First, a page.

The heliotrope grows stronger with every passing quarter-hour, turning Farnesiana into a scent that is predominantly French vanilla meringues and bitter almonds, lightly flecked by a nebulous sense of wan, quasi-mimosa powder puffs, and honeyed nectar. 90 minutes in, the hyacinth moves back to join all the other flowers on the discarded heap. Farnesiana’s sillage softens even further, hovering less than an inch above the skin, though the scent itself remains heady, deep, and very rich in feel.
Unfortunately for me, Farnesiana turns into a skin scent after 3 hours with 3 big smears of scent, and in even less time with a smaller quantity. Extraits are said by some to be much softer in sillage than eau de parfums (because of some technical issue involving the burning off of the alcohol base in the latter, I think), but Farnesiana’s projection is substantially weaker than most Extraits that I have tried. It’s disappointing, I have to admit.
Farnesiana remains a heliotrope-centered fragrance with powder-puff floral sweetness until the start of the 4th hour when the sandalwood rises up from the base. It’s a problematic note for me, especially in the beginning. The wood is vaguely creamy, slightly sour, fully bland, and definitely not Mysore. It has touches of cinnamon and a subtle smokiness that are nice, but also flickers of ashiness that are not. On occasion, there is even an undertone that even translates as stale and dusty, almost as if this were Guaiac wood more than “sandalwood.” When all these more negative facets appear, even in a mild form, Farnesiana’s drydown is less enjoyable and the perfume feels like a sudden shift into dryness. For a brief 20 minutes, the perfume smells like a stale, dusty, dry, Australian sandalwood infused with almonds, heliotrope meringue powder, a suggestion of smoke, and a dash of cinnamon.
Then, Farnesiana shifts again. Suddenly, the strange undertones to the sandalwood disappear, the wood turns creamier, and lavender appears on the scene. I had thought The Perfumed Court must be mistaken in including lavender in their brief list of notes, and I certainly haven’t seen any other bloggers mention smelling the flower, but it was definitely there on my skin during one of my tests. Interestingly, when I applied less of the fragrance, the lavender didn’t show up, but I attribute that to how sheer Farnesiana is as a whole when you use a low dosage.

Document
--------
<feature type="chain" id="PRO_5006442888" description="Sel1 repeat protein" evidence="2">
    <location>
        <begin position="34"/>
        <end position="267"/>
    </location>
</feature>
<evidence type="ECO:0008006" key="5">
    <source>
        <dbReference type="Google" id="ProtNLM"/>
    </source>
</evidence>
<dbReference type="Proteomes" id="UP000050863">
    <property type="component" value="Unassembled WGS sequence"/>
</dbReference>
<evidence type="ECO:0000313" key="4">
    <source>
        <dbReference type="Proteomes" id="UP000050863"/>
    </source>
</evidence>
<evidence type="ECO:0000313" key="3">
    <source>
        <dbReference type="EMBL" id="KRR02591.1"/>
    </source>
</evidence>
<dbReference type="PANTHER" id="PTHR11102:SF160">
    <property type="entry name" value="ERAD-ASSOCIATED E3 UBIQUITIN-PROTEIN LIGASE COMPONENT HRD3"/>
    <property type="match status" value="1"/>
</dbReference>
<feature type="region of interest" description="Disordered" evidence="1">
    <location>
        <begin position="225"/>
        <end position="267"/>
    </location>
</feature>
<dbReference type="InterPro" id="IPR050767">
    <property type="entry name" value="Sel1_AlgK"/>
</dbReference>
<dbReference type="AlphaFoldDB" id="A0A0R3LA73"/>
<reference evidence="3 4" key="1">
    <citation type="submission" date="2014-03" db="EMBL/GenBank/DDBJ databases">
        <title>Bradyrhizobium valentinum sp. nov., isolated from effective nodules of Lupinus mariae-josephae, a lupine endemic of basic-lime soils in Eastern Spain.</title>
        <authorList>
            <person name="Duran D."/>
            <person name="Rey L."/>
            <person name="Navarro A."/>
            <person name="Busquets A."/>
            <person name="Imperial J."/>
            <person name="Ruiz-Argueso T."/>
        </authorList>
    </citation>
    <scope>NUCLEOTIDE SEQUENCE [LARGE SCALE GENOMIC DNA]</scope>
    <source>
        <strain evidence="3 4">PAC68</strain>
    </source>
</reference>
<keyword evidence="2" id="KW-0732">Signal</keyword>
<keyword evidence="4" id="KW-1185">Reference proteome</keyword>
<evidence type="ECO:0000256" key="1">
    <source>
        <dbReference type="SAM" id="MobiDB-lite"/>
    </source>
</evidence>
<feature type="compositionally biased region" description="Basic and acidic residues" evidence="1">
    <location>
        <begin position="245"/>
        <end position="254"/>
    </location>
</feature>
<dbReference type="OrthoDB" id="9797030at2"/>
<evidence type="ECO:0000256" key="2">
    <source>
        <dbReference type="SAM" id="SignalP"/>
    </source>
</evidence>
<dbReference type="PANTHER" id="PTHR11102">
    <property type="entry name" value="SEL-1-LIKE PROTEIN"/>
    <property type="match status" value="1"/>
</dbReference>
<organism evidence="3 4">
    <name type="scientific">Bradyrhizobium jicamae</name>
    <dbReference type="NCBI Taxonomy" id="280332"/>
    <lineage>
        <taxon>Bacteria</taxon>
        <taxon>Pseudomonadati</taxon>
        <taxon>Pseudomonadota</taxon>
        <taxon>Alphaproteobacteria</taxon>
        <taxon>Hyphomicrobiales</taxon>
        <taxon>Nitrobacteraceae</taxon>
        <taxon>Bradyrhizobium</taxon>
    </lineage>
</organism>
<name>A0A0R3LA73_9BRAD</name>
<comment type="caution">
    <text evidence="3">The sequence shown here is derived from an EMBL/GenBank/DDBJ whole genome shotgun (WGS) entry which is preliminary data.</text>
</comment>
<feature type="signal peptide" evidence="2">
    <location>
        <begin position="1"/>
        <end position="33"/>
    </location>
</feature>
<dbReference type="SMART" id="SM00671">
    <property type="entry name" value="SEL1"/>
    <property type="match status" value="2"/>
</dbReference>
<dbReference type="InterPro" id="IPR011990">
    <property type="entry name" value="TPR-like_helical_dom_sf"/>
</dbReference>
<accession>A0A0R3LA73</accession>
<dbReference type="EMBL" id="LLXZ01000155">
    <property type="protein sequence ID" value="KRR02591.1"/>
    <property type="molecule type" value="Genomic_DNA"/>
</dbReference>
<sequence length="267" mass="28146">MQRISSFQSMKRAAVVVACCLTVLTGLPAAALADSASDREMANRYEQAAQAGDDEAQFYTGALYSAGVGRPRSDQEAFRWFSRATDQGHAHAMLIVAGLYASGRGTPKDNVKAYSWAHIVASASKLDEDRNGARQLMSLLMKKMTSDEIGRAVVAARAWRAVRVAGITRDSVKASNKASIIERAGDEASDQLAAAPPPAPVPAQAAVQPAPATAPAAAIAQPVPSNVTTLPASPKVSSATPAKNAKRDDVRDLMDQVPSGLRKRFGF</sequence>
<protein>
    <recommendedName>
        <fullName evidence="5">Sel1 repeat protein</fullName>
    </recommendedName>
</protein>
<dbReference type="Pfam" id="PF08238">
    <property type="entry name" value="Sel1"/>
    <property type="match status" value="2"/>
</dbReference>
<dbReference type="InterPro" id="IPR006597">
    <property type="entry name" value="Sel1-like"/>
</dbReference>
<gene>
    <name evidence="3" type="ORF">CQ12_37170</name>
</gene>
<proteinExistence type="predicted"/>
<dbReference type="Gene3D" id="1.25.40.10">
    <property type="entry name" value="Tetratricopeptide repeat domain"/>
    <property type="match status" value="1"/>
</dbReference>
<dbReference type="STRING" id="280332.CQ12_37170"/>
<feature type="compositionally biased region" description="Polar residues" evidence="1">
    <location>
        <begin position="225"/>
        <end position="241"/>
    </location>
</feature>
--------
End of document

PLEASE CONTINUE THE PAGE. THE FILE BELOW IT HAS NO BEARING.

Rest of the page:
At the end of the 5th hour, the perfume has suddenly transformed into a sweetened, creamy, lavender and heliotrope scent that reminds me of a lavender ice-cream dusted with meringue powder. The now creamy sandalwood lingers at the edges, alongside the tiniest hint of something smoky, though both elements are muted and muffled. The whole thing feels like a gauzy wisp on my skin, and the specific nuances are sometimes hard to detect. Farnesiana is not a powerhouse by any means!
The perfume quickly softens even further. Soon, it’s just a blur of powdered sweetness with the tiniest touch of an abstract dryness. Farnesiana remains that way until its very end. All in all, the fragrance lasted just under 8 hours on my skin with 3 good smears, amounting to about one very big spray of parfum extrait. With a smaller quantity, Farnesiana lasted between 6.5 to 7 hours.
As a whole, bloggers seem to give good reviews to Farnesiana parfum, even in its current form. Everyone agrees that the vintage version was amazing, but they generally seem to like the modern version too. (At least, whatever modern version they tried in 2011 and, in one case, 2012. Who knows what further reformulation may have taken place since then.) I’ll start with the review at Now Smell This where Jessica also includes a useful, quick survey of other people’s impressions of the scent: